"Pay my troops no mind; they're just on a fact-finding mission."

Some Technology Used At Occupy Camps

Here is a short list of the tech:

A shorter one, this time with some of the web apps they use to alert others that they are being arrested or circled by the police:

Wilder and his friend Charles Wyble are the founders of The Free Network Foundation. In mid-October, they assembled two modems and six radio antennas to create the Freedom Tower, Occupy Wall Street’s public WiFi source. Their foundation has been paying about $80 each month to keep New York City’s resident protesters online.

Their larger goal, however, is an ambitious one: creating a new kind of Internet, with an off-the-grid component just for OWS.

When their work is done, the pair hope to have created a decentralized peer-to-peer network that provides discounted Internet access across the country, via what is known as a mesh network.

Mesh networks connect multiple nodes to one Internet access point. Think peer-to-peer file sharing networks such as Bittorrent, but physical connections. Many individual computers in the network can connect to the source — in this case the Internet access point — through connections with each other. In this way, many computers can share one access point.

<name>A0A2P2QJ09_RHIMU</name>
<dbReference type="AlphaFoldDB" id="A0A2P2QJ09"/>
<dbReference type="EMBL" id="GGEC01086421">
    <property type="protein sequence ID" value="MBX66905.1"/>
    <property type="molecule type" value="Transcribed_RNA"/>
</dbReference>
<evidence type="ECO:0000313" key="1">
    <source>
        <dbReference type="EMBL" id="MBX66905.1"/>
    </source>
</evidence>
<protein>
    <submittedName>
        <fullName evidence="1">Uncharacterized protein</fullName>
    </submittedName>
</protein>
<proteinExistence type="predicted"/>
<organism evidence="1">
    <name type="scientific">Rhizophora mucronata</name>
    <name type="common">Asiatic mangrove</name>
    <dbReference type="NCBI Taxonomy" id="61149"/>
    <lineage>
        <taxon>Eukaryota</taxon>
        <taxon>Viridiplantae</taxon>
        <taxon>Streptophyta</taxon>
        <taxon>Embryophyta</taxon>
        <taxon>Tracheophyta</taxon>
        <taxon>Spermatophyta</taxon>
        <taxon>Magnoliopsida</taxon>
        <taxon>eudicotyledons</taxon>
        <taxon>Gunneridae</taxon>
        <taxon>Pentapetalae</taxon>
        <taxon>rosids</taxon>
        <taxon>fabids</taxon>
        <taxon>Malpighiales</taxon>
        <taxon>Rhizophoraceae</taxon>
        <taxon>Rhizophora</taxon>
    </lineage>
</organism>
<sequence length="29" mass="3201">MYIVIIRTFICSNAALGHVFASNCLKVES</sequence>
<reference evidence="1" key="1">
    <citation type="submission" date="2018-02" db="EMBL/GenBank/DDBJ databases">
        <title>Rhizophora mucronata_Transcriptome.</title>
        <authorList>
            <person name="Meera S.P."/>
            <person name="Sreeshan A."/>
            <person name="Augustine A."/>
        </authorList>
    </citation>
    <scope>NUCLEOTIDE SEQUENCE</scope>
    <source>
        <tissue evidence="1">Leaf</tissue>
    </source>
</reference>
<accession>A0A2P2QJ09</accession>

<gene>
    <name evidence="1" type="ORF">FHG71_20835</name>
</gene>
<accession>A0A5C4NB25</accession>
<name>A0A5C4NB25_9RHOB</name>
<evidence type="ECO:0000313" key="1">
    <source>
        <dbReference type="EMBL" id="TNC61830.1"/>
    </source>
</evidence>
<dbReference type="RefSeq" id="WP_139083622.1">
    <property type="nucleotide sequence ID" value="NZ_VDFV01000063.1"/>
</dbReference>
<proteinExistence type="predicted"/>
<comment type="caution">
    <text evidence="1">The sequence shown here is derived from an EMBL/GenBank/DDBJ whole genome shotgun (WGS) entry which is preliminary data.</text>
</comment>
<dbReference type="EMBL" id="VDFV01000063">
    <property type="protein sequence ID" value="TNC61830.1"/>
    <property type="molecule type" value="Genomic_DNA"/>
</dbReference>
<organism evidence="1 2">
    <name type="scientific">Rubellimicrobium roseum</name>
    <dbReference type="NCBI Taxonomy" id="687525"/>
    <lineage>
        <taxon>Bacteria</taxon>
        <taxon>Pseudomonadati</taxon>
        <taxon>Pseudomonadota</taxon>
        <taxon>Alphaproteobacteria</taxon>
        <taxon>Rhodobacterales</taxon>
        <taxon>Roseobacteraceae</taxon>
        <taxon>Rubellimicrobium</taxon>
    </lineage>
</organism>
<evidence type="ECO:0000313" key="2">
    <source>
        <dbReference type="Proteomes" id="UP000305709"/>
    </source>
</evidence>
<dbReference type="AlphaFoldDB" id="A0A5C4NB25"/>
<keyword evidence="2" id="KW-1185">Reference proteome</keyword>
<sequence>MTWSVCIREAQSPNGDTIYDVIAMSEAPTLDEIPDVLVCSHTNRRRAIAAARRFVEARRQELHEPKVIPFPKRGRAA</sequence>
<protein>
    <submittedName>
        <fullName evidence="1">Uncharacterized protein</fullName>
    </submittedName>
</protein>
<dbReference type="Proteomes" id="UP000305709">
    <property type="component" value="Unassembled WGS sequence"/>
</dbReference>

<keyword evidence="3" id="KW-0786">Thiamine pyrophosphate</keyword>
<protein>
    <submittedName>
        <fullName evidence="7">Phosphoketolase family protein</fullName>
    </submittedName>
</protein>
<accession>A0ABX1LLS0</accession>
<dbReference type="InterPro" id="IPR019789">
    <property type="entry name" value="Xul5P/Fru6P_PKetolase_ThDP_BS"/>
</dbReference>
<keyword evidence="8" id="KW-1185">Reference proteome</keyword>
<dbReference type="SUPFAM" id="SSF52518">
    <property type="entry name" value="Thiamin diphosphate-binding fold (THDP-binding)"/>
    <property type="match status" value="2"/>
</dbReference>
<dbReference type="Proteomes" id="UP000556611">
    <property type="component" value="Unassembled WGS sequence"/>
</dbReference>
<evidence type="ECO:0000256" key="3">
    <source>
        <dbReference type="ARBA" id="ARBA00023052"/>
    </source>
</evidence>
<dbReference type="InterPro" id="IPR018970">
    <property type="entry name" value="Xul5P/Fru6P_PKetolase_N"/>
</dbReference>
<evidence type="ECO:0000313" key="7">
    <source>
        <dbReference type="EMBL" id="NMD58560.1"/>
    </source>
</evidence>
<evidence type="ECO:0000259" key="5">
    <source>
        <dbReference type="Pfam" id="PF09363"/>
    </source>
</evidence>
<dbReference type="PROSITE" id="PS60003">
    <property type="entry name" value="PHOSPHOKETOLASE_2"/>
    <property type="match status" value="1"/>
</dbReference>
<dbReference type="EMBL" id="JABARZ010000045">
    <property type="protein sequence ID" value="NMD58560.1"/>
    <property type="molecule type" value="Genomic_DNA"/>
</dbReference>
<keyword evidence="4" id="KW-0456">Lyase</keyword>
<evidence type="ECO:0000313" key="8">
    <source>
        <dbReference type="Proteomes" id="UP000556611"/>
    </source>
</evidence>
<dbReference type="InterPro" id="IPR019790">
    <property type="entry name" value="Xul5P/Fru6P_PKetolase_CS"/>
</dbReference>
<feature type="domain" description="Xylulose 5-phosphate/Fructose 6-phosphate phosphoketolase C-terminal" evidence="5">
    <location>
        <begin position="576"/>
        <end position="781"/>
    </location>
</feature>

Mesh networks are also considered more secure than traditional connections. Two computers connected to the same mesh network can communicate directly, instead of sending their messages via a remote server where it could theoretically be intercepted or blocked. Indeed, mesh networks have often been discussed as a way for demonstrators to keep their communications private and secure.

“Many people thought of a similar solution when the Internet was down in Egypt, during the January revolution,” says Terek Amr, a network architect who lives in Cairo. “But it remained an idea.” In fact, he says, “people living near Tahrir square opened their access points for the demonstrators to use freely [though a network never materialized].”


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